Never again! Earlier this week, California experienced heavy rain, high winds and heavy snow. The once drought-stricken state has been hit by three months of severe weather, resulting in devastating floods, paralyzing blizzards and dozens of deaths. Data released Thursday showed the snow cover to be the highest on record. Nature We spoke to atmospheric and climate scientists about what’s driving the spike in wet weather and what the state might look like in a warmer future.
Why do so many storms hit California?
California’s recent series of storms are driven by atmospheric rivers, long, narrow plumes of moist air that migrate from the tropics to high latitudes. When these “empty rivers” sweep through mountainous terrain, they condense into clouds, bringing heavy rain and snow, says Alison Michaelis, an atmospheric scientist at Northern Illinois University in DeKalb.
Atmospheric rivers can carry enormous amounts of water vapor.Some rivers discharge more than twice as much water as the Amazon1In the western United States, atmospheric rivers account for up to half of the region’s annual rainfall and snowfall. According to data from the Scripps Institute of Oceanography in La Jolla, California, 31 atmospheric rivers have hit California since last November, more than half of which range from moderate to extreme.
Back-to-back atmospheric rivers aren’t unheard of, but they do have a big impact, says Michaelis. “While it might have been a more beneficial event normally, it could be potentially dangerous if it follows another system.”
how much snow is there?
In eastern California’s Sierra Nevada mountains, it’s the snowiest season since 1952, says Andrew Schwartz, an atmospheric scientist who leads the Central Sierra Snow Lab at the University of California, Berkeley. “It just dumps the snow,” he says. A total of 18 meters of snow fell on the lab this season. This is almost double the annual average. And across the state, snow moisture content—the amount of water that forms when snow melts—is about twice the average, Schwartz says.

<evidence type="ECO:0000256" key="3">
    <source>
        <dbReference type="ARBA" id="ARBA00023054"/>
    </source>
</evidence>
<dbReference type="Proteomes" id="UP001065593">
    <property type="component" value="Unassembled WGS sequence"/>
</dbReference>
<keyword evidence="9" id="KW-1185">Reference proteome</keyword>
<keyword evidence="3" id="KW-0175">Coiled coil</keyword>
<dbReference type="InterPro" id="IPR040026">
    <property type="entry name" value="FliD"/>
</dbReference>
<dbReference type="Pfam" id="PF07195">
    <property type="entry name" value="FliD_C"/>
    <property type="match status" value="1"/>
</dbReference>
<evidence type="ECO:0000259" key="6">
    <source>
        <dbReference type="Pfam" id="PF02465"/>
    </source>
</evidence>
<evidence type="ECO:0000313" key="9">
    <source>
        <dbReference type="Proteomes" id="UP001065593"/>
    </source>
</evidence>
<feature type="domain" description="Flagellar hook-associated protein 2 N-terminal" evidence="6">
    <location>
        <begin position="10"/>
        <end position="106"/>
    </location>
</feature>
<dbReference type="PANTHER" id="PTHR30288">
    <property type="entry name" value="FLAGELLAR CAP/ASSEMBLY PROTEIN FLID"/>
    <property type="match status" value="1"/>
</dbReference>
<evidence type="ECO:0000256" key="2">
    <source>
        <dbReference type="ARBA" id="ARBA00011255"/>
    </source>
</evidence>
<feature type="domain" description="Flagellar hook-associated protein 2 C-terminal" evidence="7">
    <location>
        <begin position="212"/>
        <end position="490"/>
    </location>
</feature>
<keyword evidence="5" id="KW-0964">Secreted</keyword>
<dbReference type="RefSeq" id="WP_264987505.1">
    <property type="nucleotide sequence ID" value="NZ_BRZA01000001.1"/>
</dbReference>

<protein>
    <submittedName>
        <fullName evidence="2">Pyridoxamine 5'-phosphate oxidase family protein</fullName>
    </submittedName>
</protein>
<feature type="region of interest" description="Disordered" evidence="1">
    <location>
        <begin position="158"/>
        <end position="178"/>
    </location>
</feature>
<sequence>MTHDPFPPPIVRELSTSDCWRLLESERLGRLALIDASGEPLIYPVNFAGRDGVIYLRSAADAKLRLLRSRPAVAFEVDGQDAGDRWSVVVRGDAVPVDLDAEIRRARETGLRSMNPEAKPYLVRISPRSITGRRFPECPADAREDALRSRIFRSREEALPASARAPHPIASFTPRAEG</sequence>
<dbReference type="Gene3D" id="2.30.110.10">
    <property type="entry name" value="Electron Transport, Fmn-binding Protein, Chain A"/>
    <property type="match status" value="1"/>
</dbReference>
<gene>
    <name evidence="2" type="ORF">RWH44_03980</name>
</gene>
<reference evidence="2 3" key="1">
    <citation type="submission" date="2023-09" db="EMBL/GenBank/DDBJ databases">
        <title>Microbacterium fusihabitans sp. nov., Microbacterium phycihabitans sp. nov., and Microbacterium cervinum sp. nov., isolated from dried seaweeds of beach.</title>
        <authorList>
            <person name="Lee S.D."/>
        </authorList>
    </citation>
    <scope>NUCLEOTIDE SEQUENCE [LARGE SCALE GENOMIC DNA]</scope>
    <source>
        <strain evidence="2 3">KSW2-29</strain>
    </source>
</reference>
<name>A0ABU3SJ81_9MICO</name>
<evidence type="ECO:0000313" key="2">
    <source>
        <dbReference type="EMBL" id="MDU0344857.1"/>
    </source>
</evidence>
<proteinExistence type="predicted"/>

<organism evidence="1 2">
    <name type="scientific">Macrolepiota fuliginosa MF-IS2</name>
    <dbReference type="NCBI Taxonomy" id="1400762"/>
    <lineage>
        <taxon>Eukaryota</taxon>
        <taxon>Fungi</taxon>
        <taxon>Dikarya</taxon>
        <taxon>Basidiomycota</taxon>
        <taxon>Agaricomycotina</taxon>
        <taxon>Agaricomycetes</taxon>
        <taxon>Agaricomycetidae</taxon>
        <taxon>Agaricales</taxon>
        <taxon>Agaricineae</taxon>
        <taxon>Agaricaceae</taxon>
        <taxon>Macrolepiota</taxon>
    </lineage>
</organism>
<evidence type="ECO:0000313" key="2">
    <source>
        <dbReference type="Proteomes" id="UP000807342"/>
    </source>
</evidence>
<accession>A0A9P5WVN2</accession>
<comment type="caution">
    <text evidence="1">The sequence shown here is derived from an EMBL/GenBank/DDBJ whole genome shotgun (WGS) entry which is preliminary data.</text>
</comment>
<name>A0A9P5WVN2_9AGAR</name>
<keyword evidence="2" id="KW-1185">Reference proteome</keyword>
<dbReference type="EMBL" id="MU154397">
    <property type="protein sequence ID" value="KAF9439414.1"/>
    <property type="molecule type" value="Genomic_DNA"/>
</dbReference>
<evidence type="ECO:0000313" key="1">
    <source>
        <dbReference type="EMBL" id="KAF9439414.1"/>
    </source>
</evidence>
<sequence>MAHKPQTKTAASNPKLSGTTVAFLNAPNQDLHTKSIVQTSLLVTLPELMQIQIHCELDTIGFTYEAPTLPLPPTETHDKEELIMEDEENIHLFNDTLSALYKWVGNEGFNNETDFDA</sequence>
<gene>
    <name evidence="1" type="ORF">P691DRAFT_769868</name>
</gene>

According to the National Oceanic and Atmospheric Administration’s U.S. Spring Outlook, after three of the driest years on record in California, conditions have seen a welcome easing, marking the first “exceptional” and “extreme” since 2020. Enabled drought-specified rollbacks. But capturing and storing the water released when thick snowpacks begin to melt can be a race against time, says Scripps research economist Tom Corringham. If the snow melts too quickly, excess water will flow into the ocean instead of being stored and distributed where it’s needed most, he says. “It’s not ideal for water management.”
Is climate change playing a role?
As the atmosphere warms, atmospheric rivers will flow more frequently and hold more water, resulting in heavy rain and snow, Schwartz said. He says California has been going back and forth between wet and dry seasons more extreme than in the past. “This variability has always existed, but it has been amplified by climate change,” he says.
To understand how climate change will affect the jet stream and other systems that influence the direction of rivers in the atmosphere, Kim Reid, a climate scientist at Monash University in Melbourne, Australia, says: He said more research needs to be done. If atmospheric rivers shift a few degrees in latitude, they could become more common in some areas and rarer in others, she says.